In this variation, you’ll need to place the barbell over your trapezius muscles. And when we say trapezius, we don’t mean putting the bar on your neck as this can lead to injury. The torso will be slightly more upright to facilitate the descent and perform the optimal route.
b) The low bar squat
This variation is commonly used in the Powerlifting environment. The position of the bar will be below the trapezius, in the area of the scapulae.
Typically, once we get used to the pressure of the bar on the upper back, the low bar squat allows us to manipulate more weight.
2- The Deadlift
When we perform deadlifts, we mainly use the muscles located in the back of the legs since straightening the torso while carrying the weight works the gluteus maximus and the hamstrings.
All the spinal muscles are involved when performing deadlifts, and it also promotes mobility.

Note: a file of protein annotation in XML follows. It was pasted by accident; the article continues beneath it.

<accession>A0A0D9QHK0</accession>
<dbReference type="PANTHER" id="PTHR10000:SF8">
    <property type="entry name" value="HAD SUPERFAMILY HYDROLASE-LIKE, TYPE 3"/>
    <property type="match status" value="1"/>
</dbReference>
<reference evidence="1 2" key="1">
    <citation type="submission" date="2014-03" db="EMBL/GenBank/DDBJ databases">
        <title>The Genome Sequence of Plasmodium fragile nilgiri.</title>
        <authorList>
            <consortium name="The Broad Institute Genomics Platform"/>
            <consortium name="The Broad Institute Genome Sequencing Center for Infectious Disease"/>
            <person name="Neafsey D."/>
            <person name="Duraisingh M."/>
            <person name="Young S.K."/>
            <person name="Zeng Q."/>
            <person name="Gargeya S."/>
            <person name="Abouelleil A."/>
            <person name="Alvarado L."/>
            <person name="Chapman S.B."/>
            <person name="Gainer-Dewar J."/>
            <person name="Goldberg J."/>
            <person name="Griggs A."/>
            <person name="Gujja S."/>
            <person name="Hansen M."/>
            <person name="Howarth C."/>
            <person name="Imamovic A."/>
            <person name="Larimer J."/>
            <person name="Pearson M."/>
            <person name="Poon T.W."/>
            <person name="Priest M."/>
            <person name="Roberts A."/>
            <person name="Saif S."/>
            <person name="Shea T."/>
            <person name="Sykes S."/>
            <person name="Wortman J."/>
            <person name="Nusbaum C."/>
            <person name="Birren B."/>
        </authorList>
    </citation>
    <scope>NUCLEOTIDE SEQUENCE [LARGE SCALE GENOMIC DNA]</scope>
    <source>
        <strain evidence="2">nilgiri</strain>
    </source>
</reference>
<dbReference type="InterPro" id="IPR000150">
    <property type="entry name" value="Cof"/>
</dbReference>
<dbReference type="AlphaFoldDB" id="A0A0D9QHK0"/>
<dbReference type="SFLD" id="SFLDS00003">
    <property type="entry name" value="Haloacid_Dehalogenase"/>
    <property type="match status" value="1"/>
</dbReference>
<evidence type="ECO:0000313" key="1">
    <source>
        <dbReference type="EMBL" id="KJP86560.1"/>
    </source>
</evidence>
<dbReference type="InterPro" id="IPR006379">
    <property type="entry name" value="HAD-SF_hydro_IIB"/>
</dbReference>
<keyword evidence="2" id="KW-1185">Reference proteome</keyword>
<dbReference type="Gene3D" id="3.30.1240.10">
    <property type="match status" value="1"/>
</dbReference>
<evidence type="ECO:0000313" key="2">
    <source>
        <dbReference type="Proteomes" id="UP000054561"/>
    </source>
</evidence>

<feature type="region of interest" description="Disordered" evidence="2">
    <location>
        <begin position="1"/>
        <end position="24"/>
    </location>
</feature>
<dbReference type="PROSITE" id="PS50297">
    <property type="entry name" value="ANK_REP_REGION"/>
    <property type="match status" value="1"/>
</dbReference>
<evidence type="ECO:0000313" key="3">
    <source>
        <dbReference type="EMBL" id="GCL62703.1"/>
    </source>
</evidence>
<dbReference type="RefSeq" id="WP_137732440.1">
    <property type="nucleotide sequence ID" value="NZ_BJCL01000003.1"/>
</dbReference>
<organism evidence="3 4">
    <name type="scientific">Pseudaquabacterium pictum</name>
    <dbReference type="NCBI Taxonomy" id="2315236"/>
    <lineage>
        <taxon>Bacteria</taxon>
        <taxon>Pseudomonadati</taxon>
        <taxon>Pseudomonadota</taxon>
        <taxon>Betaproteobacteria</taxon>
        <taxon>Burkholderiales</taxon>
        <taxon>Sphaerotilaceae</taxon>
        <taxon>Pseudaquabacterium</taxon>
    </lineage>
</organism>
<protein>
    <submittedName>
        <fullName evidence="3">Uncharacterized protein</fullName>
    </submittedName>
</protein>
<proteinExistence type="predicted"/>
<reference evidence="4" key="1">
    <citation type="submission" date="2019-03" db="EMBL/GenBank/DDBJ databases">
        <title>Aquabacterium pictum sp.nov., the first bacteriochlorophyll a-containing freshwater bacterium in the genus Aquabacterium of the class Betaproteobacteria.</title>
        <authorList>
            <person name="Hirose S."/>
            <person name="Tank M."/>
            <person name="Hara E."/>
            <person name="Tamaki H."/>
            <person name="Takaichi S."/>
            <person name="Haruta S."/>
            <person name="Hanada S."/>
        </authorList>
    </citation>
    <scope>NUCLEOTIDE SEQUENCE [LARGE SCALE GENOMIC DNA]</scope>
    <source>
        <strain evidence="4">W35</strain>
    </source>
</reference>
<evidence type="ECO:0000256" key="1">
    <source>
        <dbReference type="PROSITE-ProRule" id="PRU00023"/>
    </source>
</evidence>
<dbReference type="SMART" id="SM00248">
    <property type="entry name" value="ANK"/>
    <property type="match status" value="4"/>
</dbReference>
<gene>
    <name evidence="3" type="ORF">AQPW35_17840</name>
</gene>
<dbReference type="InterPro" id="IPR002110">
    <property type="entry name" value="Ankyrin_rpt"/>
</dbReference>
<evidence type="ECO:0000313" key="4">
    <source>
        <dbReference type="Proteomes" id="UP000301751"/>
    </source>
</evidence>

If we spread our legs further apart and perform sumo-style deadlifts, we can work the adductors and quadriceps as well.
3- The Front Squat
The front squat is the same as the back squat, but with the bar placed in front of the body, weightlifting athletes. It requires an excellent technique to load a considerable weight in the front squat, but it is worth it because of its benefits.
The front squat concentrates all the force we exert during the lift on the quadriceps and core. The back squat also works the glutes and hamstrings.
The front squat may seem awkward because of where you have to place the bar (right in front of your throat), and it also allows you to move less weight (if you’ve only trained the back squat before). But for all its benefits, it’s worth including it in your training.
4- Romanian Deadlifts
The Romanian deadlift can be an excellent exercise for working the hamstrings and generally the entire posterior chain.
To perform the Romanian deadlift correctly, place your feet hip-width apart, preferably use a mixed grip (since it’s the one that will allow you to lift more safely), and grip the bar firmly but without trying to pull with your arms.
Try to extend your hips without bending your trunk at any time so that your spine does not arch.